Hunting, Match, and Old 30.06 Cutaways


Trying to speed things up here so will start with double posts.
First series, left to right:
Super X - Proof - Commercial High Pressure Proof
REM - UMC - Commercial Full Metal Jacket
Western (was expecting tracer, but is not)
30.03 Rem - UMC/ 30/ 1903 - Round Nose Full Metal Jacket
Rem - UMC/ 06 - Commercial Umbrella Point
Western/ Match
FM/ 49 Mexico
2/58/VED/7.62 French

Second Series, Match:
3/09/UMC - Thomas Match (corrosion on bottom of projectile)
FA/30/R - Designated Rifle Round
FA/38/P - Palma Match
FA/I&P - International Palma Match (?)
WRA/ Sprg/ 30.06 - Match
LC/63 Match


Very nice, thanks a lot !!

I&P = International & Palma Matches
30R = rifle annealed case



The word “great” is getting used a lot. Great, great, and great!!

Top group, REM-UMC 30-06 is a Brass Point (Bronze Point), not Umbrella Point.

Bottom group, 30R is National Match cartridge, the original Berdan primed NM that was replaced with the Boxer primed Special Match.

38P used the high-pressure test case and primer with a foil collar.

I&P is 1927, 1928, and 1929.



The I&P load was loaded with Hercules HiVel-2 powder, the standard corrosive military primer, and the 173 grain bullet. The exact powder charge varied with the specific burning characteristics of each Lot of HiVel-2. Velocity was very close to 2200 feet per second and pressure ran between 28,000 and 29,500 psi. The load was developed for the international 300 meter military match shooting of the late 1920s and continued in use through the early 1930s. The load was extremely accurate.

A friend has one of the Hammerli Martini match rifles barreled by Springfield Arsenal in the late 1920s. We have reproduced that load using old 173 grain bullets and an equally old can of HiVel-2 powder. The load is still extremely accurate. The load can be duplicated with any of the present match bullets and 38.8 grains of IMR-3031.

I find the I&P terminology puzzling. The International load was relatively low velocity and low pressure, intended for 300 meter matches. Palma loads are intended for long range matches; 600, 800 and 1,000 yards in stages. Velocity for Palma loads was more than 2700 feet per second and pressures were high. Some Palma shooters used a piece of pipe over the bolt handle for additional leverage to pry the fired cartridge loose. Both loads used the same cases. Only the box label (or weighing a cartridge) would tell them apart.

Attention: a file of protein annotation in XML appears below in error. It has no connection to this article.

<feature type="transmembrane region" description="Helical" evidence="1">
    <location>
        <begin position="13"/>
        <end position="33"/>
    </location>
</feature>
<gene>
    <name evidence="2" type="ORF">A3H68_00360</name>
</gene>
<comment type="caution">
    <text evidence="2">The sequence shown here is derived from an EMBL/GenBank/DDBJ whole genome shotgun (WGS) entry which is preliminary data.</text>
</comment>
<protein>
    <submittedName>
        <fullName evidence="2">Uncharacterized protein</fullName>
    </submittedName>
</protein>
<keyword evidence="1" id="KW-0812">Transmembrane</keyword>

There were several lots loaded with the I&P headstamp. Velocity varied depending on the intended use. Those meant for Palma matches were loaded with IMR 1147, typically around 50 grains which gave a velocity of over 2700fps. The one shown appears to be a Palma load.

International Match cartridges usually have less than 40 grains of HiVel #2.

There was also a 1928 HIGH VELOCITY INTERNATIONAL MATCH load but I don’t have the powder specifics on it. Chris P’s book has a photo of the carton label.



I can also mention that if the I&P cartridge has an non crimped primer it could be 1927 or 1928; if it has a crimped primer it would be 1929.

Ray, the box illustrated in Chris’ book p. 242 Fig. 639b is the 1929 HV IM (2740 f/s). The 1928 HV IM box -not illustrated- is identical but marked “2775 F/S” (this load is described in p. 241, lower and last paragraph, but a typo shows its velocity as “2,715 f/s”). See also HWS I p. 141.





here are some International Match boxes
1928 High Velocity 2775 F/S
1929 High Velocity 2740 F/S
1930 normal ? velocity (nothing mentioned on box) Headstamp is FA 30R



A few tricks that I’ve learned. - Usually, if you shake an International Match or Palma Match cartridge you can “feel” the powder charge and are able to tell them apart. That doesn’t work with the high velocity International cartridges, obviously. Bullet seating depth is often a clue as well. And, if you learn to recognize the different powders (grain size) you can sometimes ID a cartridge by that alone.

Rene - Very nice boxes. I looked through photos of your other boxes but did not find those. I think you have a lot more boxes than any of us know or can imagine. ;-)

Fede - Excellent points.